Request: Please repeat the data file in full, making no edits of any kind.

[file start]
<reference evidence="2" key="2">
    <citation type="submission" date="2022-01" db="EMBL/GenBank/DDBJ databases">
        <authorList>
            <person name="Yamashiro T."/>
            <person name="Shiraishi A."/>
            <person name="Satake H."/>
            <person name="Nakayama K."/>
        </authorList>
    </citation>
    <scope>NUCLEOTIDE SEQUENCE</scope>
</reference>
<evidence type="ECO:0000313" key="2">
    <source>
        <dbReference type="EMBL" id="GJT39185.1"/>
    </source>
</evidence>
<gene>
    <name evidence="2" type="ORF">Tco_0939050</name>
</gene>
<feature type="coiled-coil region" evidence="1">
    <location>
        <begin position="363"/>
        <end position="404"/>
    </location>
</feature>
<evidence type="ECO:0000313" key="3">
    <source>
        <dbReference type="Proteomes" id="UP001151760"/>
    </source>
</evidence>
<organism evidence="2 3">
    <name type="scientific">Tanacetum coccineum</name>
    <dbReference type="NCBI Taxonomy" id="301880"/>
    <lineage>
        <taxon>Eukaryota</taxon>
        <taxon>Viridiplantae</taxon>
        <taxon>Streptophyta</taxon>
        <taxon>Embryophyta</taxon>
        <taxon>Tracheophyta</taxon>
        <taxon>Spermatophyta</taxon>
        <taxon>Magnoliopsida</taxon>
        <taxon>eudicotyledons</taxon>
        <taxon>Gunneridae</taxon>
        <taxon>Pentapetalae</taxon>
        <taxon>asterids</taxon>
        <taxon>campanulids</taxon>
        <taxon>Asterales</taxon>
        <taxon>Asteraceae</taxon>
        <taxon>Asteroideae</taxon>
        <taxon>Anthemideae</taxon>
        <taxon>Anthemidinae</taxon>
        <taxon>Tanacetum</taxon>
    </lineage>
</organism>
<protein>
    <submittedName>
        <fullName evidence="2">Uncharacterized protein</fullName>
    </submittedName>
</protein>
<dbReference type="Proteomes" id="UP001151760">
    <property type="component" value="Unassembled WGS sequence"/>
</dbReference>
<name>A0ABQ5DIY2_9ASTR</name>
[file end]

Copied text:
<reference evidence="2" key="2">
    <citation type="submission" date="2022-01" db="EMBL/GenBank/DDBJ databases">
        <authorList>
            <person name="Yamashiro T."/>
            <person name="Shiraishi A."/>
            <person name="Satake H."/>
            <person name="Nakayama K."/>
        </authorList>
    </citation>
    <scope>NUCLEOTIDE SEQUENCE</scope>
</reference>
<evidence type="ECO:0000313" key="2">
    <source>
        <dbReference type="EMBL" id="GJT39185.1"/>
    </source>
</evidence>
<gene>
    <name evidence="2" type="ORF">Tco_0939050</name>
</gene>
<feature type="coiled-coil region" evidence="1">
    <location>
        <begin position="363"/>
        <end position="404"/>
    </location>
</feature>
<evidence type="ECO:0000313" key="3">
    <source>
        <dbReference type="Proteomes" id="UP001151760"/>
    </source>
</evidence>
<organism evidence="2 3">
    <name type="scientific">Tanacetum coccineum</name>
    <dbReference type="NCBI Taxonomy" id="301880"/>
    <lineage>
        <taxon>Eukaryota</taxon>
        <taxon>Viridiplantae</taxon>
        <taxon>Streptophyta</taxon>
        <taxon>Embryophyta</taxon>
        <taxon>Tracheophyta</taxon>
        <taxon>Spermatophyta</taxon>
        <taxon>Magnoliopsida</taxon>
        <taxon>eudicotyledons</taxon>
        <taxon>Gunneridae</taxon>
        <taxon>Pentapetalae</taxon>
        <taxon>asterids</taxon>
        <taxon>campanulids</taxon>
        <taxon>Asterales</taxon>
        <taxon>Asteraceae</taxon>
        <taxon>Asteroideae</taxon>
        <taxon>Anthemideae</taxon>
        <taxon>Anthemidinae</taxon>
        <taxon>Tanacetum</taxon>
    </lineage>
</organism>
<protein>
    <submittedName>
        <fullName evidence="2">Uncharacterized protein</fullName>
    </submittedName>
</protein>
<dbReference type="Proteomes" id="UP001151760">
    <property type="component" value="Unassembled WGS sequence"/>
</dbReference>
<name>A0ABQ5DIY2_9ASTR</name>